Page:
“For you created my inmost being; you knit me together in my mother’s womb.”
Psalm 139:13 sounds the praises of two centenarians being honored for 10 decades of respective birthdays at the
Palm Coast Golden Corral, where the guests awaited a delightful meal.
The Rev. Noris Henry sealed a prayer with the scripture, celebrating each century of life for Kathryn Barbel and Alice Powell.
Both centenarians made their 100th birthday earlier in the year.
Mrs. Barbel’s celebration had put everyone to shame as she demonstrated the proper way to dance the waltz.
Rev. Henry and wife Bonnye were excited to host the meal at the Golden Corral, surrounded by each of the honoree’s family and friends.
Kathryn Barbel:Family honors their ‘strong lady’
The guests of honor were appreciated for all that they are.
Mrs. Barbel was born in Dawson, Georgia, the granddaughter of an architect.
She lived in various states before relocating in New Jersey and New York, was employed by the government, later retiring from the telephone company.
Her husband’s stroke is the reason that the pair relocated to Palm Coast.
There’s an older daughter who now lives in South Florida and a son now in his 80s living in Palm Coast.
Mrs. Barbel added, “I am a Baptist to begin with, and that’s the reason for the ‘bait and switch,’” which is attributable to her church affiliation being changed from the United Evangelical and Missionary Outreach Church (UEMOC) to the First Baptist Church of Palm Coast.
Rev. Henry retired in 2016 as pastor of UEMOC.
Mrs. Barbel’s great-grandson, Charles, said, “She’s a strong lady, and we’re glad to have her as the matriarch of our family.”
Her son, also named “Charles,” responded, “I thank God for Mom that she’s still pushing…I think that she is going to make (it to)101.”
Alice Powell:Trust in God has kept her
The Henrys’ daughter, Tracey Hodges, spoke as Mrs. Powell’s caregiver, adoptive granddaughter and part of her family.
Hodges thanks God for working things out during a critical time in her life when they met in 2012 and immediately clicked.
She said, “Alice likes to shop and keep it moving…Her words of wisdom are to put God first and to trust God.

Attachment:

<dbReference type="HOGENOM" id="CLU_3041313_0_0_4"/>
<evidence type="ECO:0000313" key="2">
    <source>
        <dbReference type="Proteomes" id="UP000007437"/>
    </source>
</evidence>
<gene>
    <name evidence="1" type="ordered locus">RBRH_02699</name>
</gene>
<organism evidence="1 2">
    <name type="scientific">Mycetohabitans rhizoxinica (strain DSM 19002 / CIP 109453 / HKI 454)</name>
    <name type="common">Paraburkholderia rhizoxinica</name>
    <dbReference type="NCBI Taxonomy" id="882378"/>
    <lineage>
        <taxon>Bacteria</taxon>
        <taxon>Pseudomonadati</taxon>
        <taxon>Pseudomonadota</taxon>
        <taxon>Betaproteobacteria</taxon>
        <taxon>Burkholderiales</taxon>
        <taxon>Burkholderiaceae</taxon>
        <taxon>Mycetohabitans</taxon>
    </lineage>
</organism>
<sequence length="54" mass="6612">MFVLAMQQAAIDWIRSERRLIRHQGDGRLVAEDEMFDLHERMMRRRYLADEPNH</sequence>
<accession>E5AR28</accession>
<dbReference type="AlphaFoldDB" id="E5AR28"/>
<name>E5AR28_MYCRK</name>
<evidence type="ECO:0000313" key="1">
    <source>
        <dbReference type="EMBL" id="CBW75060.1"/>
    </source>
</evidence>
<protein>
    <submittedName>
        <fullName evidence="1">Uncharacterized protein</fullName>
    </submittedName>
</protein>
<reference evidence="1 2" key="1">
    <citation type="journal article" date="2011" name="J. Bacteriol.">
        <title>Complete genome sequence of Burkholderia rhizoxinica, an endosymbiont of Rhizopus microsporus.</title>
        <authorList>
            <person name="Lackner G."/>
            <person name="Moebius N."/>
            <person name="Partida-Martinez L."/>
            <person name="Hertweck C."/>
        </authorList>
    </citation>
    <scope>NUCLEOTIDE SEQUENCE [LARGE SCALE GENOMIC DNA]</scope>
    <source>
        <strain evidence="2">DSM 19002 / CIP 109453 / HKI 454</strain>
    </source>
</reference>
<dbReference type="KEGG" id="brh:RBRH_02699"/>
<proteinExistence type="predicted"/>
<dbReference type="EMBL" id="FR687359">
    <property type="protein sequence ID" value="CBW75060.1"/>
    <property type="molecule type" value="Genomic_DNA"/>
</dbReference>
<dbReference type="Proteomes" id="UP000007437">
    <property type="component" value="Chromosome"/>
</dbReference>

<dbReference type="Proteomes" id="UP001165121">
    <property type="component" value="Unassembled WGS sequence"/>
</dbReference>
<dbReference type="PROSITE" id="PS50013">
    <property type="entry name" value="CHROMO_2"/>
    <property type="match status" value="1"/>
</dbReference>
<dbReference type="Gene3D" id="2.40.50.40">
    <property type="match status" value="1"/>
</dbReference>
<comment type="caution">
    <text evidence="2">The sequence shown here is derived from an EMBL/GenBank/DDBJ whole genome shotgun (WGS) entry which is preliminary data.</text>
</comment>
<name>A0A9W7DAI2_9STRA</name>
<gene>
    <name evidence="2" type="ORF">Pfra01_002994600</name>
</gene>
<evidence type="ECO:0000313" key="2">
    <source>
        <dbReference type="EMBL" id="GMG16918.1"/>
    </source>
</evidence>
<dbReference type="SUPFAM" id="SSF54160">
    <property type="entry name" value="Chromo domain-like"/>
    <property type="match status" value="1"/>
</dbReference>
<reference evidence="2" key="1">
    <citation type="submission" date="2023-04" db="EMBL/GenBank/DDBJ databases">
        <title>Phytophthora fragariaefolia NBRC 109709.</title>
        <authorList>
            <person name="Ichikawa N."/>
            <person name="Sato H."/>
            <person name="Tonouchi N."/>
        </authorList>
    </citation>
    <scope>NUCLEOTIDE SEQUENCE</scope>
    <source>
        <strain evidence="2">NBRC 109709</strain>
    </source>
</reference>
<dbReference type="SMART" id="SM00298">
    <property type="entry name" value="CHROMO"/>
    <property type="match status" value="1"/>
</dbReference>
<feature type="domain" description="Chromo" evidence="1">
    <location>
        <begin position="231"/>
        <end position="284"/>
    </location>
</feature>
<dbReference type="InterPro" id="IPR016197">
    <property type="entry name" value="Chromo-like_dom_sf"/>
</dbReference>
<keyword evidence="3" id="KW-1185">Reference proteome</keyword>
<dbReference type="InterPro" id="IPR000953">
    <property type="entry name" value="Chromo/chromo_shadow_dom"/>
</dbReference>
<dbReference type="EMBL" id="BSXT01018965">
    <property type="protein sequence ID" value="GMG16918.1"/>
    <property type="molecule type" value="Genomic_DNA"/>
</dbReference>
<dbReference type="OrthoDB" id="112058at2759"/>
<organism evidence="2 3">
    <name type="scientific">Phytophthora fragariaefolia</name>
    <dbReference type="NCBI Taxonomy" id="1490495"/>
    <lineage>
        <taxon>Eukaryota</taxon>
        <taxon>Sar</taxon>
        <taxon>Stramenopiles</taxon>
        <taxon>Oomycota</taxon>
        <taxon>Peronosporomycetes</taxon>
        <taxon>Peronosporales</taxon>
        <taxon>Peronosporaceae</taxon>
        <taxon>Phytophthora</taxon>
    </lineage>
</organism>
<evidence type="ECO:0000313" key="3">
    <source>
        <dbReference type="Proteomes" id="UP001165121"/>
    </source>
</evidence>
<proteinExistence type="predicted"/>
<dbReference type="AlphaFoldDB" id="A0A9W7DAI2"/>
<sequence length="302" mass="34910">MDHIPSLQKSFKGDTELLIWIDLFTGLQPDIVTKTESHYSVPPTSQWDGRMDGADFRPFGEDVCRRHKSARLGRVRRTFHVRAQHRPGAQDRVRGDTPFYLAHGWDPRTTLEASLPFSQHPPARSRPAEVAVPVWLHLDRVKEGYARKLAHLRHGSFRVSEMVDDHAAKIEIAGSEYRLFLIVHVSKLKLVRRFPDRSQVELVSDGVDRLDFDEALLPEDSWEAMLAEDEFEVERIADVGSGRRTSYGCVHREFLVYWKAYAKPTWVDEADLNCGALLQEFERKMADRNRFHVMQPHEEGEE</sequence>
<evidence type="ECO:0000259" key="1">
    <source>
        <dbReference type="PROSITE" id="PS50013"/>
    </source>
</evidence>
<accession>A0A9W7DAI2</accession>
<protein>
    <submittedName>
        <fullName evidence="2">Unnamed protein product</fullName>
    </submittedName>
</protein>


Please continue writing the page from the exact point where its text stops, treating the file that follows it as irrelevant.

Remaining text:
“She’s been through a lot,” added Hodges, “but her trust in God is what has kept her.”
Alice Powell backed it up and said, “I was given a 50/50 chance to live when I was burned (all over the face in a fire at home).
“For one year I visited the doctor everyday. Every day my husband had to take me to the doctor. I was in isolation for eight months. No one could come to the house, except the nurse,” she added.
She was flown by helicopter from Palm Coast and admitted to the wonderful University of Florida Shands Hospital in Gainesville, where she was rehabilitated.
In a piece by the Palm Coast Observer, Mrs. Powell, who now lives in an assisted living facility, attributes her relatively good health to her genes.
Her sister passed away two years ago at 106 years young. Another sister is 98 years young.
Mrs. Powell is a Jamaican native, migrating to the states in 1959. She lived in the Bronx and worked as an outpatient nurse at the Bronx Lebanon Hospital.
She’s a former member of the Moravian church, and has spent the past 30 years as a member of the Trinity Presbyterian Church of Palm Coast.
Florida Gov. Rick Scott joined in by sending Mrs. Powell a tribute to celebrate her 10 decades of birthdays!
Dance competition set for January
Get your tickets for “Dancing for Dreams,” the season’s dance competition.
Guardine “Gerri” Wright-Gibson has shared that with the guidance of some amazing instructors, all dancers will dance their hearts out just for you.
Wright-Gibson is the first African-American president of the Daytona Beach Symphony Guild, co-sponsor of “Dancing for Dreams.”
That’s Jan. 20, 7 p.m., at the Ormond Beach Performing Arts Center. You won’t want to miss the dancing competition of the season!
Tickets are $50 and available at the Ormond Beach Performing Arts Center Box Office by calling 386-676-3375, or visiting www.dbss.org.
And, by joining them for this entertaining evening, you will help support initiatives like the YES! (Youth Experiencing Symphony) Program, which will bring thousands of students to the Symphony Society performances, many of whom will experience the performing arts for the first time.
VIP tickets are available at $75 and include a private reception at the event. For more information, call the Society office at 386-253-2901.
“Dancing for Dreams” is co-sponsored by the Daytona Beach Symphony Guild and the Daytona Beach Symphony Society.
As always, remember our prayers for the sick, afflicted, the prodigal son, or daughter, and the bereaved.
Birthday wishes to Teirra May, Dec. 5; Alexis Luckett, Dec. 9; Erica Malloy and Sunny Delaney, Dec. 10.